Any data present in transactional and then in analytical systems usually reflects real-life events in business environment. "Primitive" events like purchase order, customer call, consumed content or service, etc. usually are well structured and explicitly represented in data models. However, there are much more important events and influencing factors at macro level that are not that obvious -- e.g.reasons of loss of sales, increased customer churn, government acts, competitor's actions or weather cataclysms. Such influencing factors and events usually don't get accounted in IT systems and do not exist in data models. However, their impact can usually be observed in key performance indicators change (actually, this is what KPIs are for). It means that KPI trends contain encoded information about influencing factors in specific time period. Role of good analyst or manager is to decode knowledge about influencing factors from data trends in current context. And then use this knowledge (often in a collaborative manner) for making right decisions. Therefore, KPI data itself doesn't represent big value -- it's just bits and bytes that mean something. But important knowledge extracted from this data -- does.
That's why any decent data analysis and data visualization tool should have capability of data annotations -- i.e. explicit explanations or comments made to specific subset of data. Here are a few considerations how it should be done, in my opinion:
Stick to context
All annotations should have business context -- e.g. specific customers, products, branches, marketing campaigns, etc. Without context any explanation is meaningless. Context should include at least time interval, when the note is relevant. Users should also be able to clearly see which context a comment is related to. Also users should have capability to see only comments which are relevant in current context (selections or filters).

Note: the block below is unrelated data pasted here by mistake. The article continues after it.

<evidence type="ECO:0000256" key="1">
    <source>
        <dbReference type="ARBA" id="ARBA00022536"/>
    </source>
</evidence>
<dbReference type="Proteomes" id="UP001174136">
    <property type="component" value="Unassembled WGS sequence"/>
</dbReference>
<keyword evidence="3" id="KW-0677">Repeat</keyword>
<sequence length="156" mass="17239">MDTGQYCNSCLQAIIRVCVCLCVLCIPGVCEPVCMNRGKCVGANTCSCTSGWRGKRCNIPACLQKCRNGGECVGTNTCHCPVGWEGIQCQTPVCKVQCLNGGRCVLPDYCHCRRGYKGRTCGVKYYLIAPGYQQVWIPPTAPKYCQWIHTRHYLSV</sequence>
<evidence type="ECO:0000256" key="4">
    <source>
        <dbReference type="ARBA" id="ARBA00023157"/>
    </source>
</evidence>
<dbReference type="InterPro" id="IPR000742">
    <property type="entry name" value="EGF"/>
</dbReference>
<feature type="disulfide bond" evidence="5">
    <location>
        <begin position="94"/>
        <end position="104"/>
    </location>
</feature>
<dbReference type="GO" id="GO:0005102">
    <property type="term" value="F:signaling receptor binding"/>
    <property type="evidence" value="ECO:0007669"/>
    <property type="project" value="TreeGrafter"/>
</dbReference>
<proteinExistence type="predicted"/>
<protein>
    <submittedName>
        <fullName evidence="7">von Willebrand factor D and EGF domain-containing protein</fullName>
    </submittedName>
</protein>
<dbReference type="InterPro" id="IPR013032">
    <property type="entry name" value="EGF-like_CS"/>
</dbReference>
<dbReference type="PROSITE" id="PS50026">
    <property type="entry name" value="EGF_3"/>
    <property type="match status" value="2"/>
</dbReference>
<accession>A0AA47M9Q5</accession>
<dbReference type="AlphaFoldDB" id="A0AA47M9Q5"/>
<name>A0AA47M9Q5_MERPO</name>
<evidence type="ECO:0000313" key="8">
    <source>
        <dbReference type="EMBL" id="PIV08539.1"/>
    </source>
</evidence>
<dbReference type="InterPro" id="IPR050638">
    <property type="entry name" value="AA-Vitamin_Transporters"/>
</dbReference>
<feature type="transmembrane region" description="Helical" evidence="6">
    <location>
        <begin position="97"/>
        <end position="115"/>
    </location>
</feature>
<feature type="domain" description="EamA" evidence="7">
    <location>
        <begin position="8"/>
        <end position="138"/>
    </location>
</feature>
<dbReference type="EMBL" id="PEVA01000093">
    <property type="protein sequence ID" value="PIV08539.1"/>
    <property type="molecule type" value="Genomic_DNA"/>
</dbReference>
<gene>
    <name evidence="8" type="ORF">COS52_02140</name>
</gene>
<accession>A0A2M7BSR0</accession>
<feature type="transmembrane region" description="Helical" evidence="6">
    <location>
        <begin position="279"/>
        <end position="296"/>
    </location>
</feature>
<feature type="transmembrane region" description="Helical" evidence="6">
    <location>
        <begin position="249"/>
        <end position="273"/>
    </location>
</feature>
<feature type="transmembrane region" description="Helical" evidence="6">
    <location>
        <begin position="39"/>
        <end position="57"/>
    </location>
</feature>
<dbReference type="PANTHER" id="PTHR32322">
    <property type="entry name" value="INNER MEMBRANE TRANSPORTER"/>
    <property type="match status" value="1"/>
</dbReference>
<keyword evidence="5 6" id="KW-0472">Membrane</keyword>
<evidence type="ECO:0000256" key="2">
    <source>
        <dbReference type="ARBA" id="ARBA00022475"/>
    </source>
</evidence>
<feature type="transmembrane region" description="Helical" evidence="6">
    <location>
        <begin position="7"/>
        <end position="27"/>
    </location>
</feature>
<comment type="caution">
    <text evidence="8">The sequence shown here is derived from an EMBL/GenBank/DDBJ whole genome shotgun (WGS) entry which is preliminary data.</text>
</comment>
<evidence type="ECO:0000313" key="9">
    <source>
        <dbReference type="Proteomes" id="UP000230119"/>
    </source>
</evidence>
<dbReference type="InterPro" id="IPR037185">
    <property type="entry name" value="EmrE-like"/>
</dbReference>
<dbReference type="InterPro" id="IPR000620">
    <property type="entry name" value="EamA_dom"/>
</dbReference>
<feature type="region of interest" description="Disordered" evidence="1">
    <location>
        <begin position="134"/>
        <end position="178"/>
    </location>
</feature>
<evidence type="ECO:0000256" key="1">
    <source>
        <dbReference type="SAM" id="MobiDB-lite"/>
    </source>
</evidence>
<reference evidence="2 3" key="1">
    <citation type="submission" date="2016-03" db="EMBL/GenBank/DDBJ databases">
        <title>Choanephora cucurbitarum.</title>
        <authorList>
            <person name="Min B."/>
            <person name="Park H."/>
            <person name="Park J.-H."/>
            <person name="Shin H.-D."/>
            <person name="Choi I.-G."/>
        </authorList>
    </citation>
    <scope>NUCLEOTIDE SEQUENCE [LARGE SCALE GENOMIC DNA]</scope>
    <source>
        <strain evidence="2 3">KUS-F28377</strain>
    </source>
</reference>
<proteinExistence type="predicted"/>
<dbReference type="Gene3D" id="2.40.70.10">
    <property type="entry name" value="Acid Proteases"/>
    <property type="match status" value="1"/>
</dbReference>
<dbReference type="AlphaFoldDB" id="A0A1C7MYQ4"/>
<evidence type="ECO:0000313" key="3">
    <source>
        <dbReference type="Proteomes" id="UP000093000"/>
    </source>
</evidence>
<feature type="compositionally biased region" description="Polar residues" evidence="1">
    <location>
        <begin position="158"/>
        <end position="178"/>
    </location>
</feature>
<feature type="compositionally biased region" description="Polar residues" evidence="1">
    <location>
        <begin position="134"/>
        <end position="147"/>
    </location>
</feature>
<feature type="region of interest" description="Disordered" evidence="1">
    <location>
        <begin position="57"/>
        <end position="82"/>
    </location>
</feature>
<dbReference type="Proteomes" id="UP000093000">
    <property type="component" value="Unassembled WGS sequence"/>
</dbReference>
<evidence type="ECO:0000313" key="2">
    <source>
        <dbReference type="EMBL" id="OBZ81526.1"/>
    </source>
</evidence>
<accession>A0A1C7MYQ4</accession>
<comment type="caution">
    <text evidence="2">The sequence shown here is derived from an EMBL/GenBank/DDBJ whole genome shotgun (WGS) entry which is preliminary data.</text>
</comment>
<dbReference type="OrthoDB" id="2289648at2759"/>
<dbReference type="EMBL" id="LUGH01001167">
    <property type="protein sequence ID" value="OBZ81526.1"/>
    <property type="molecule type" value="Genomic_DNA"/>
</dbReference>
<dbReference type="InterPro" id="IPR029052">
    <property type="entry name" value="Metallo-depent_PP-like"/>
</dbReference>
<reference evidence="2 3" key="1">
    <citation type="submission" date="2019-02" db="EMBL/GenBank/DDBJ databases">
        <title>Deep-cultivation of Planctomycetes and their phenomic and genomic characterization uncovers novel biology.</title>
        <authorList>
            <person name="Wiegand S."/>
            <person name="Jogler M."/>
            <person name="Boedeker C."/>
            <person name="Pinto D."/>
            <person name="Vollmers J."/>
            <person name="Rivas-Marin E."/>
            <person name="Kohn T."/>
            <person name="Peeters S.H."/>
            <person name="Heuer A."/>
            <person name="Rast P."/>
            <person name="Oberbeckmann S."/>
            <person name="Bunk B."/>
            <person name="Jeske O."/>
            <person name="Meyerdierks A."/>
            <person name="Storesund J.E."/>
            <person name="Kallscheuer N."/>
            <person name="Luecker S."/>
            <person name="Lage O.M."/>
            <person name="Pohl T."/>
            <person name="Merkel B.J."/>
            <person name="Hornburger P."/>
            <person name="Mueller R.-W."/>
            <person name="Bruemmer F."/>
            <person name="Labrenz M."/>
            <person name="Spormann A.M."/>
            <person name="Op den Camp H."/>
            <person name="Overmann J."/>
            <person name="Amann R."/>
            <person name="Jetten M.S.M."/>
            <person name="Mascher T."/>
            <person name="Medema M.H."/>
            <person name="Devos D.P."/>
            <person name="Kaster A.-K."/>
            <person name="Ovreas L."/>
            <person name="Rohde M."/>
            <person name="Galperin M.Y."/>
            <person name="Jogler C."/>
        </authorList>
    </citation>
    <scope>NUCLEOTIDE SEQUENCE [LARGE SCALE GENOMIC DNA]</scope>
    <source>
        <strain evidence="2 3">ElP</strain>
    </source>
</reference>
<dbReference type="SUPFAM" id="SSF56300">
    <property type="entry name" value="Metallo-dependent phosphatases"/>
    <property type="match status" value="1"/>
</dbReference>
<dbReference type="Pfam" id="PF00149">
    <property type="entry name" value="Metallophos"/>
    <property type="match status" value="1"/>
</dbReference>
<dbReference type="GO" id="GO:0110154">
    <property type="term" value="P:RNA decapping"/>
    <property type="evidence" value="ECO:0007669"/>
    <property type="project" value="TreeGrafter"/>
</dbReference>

Focus on business entities
Annotations should be tied to business abstractions and entities (like customer, product, etc.) and not to technical abstractions and entities (like charts, tables, databases, files, servers).
Conform to behavioral patterns
News sites, social networks and instant messengers have taught people to read text streams, where they have posts, notifications and comments in one place. It might be not appropriate in some cases, but this is commonly accepted behavioral pattern and it's better not to go against it. So reading data annotations should be similar to reading Twitter or Facebook streams (in appropriate context, of course).
As I mentioned previously, any comment has to be tied to context which is usually represented in BI system as combination of metrics and dimensions. In turn, values of metrics and dimensions should have indication if they have annotations. It means, that if a table or a chart contains annotated data, it should be clearly visible to a user. Finding proper approach for visualizing annotations in charts is not an easy task as it should deal effectively with possibly big number of comments.